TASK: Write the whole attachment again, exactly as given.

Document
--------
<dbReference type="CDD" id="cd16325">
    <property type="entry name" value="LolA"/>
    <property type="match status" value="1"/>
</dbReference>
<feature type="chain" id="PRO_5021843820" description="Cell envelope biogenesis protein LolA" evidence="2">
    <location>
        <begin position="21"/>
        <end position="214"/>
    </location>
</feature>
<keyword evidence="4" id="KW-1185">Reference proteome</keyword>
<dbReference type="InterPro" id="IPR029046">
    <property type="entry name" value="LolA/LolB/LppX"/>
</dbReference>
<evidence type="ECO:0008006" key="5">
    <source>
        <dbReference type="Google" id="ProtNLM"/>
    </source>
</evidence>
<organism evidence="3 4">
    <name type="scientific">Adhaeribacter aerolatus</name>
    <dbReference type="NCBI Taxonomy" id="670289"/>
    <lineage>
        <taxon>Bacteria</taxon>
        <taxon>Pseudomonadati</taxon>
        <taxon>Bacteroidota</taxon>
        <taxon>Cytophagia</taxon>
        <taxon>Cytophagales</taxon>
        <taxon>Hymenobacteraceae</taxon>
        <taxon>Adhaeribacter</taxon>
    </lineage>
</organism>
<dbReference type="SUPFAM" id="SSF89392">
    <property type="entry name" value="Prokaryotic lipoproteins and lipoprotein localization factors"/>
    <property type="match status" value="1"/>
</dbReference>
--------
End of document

<dbReference type="CDD" id="cd16325">
    <property type="entry name" value="LolA"/>
    <property type="match status" value="1"/>
</dbReference>
<feature type="chain" id="PRO_5021843820" description="Cell envelope biogenesis protein LolA" evidence="2">
    <location>
        <begin position="21"/>
        <end position="214"/>
    </location>
</feature>
<keyword evidence="4" id="KW-1185">Reference proteome</keyword>
<dbReference type="InterPro" id="IPR029046">
    <property type="entry name" value="LolA/LolB/LppX"/>
</dbReference>
<evidence type="ECO:0008006" key="5">
    <source>
        <dbReference type="Google" id="ProtNLM"/>
    </source>
</evidence>
<organism evidence="3 4">
    <name type="scientific">Adhaeribacter aerolatus</name>
    <dbReference type="NCBI Taxonomy" id="670289"/>
    <lineage>
        <taxon>Bacteria</taxon>
        <taxon>Pseudomonadati</taxon>
        <taxon>Bacteroidota</taxon>
        <taxon>Cytophagia</taxon>
        <taxon>Cytophagales</taxon>
        <taxon>Hymenobacteraceae</taxon>
        <taxon>Adhaeribacter</taxon>
    </lineage>
</organism>
<dbReference type="SUPFAM" id="SSF89392">
    <property type="entry name" value="Prokaryotic lipoproteins and lipoprotein localization factors"/>
    <property type="match status" value="1"/>
</dbReference>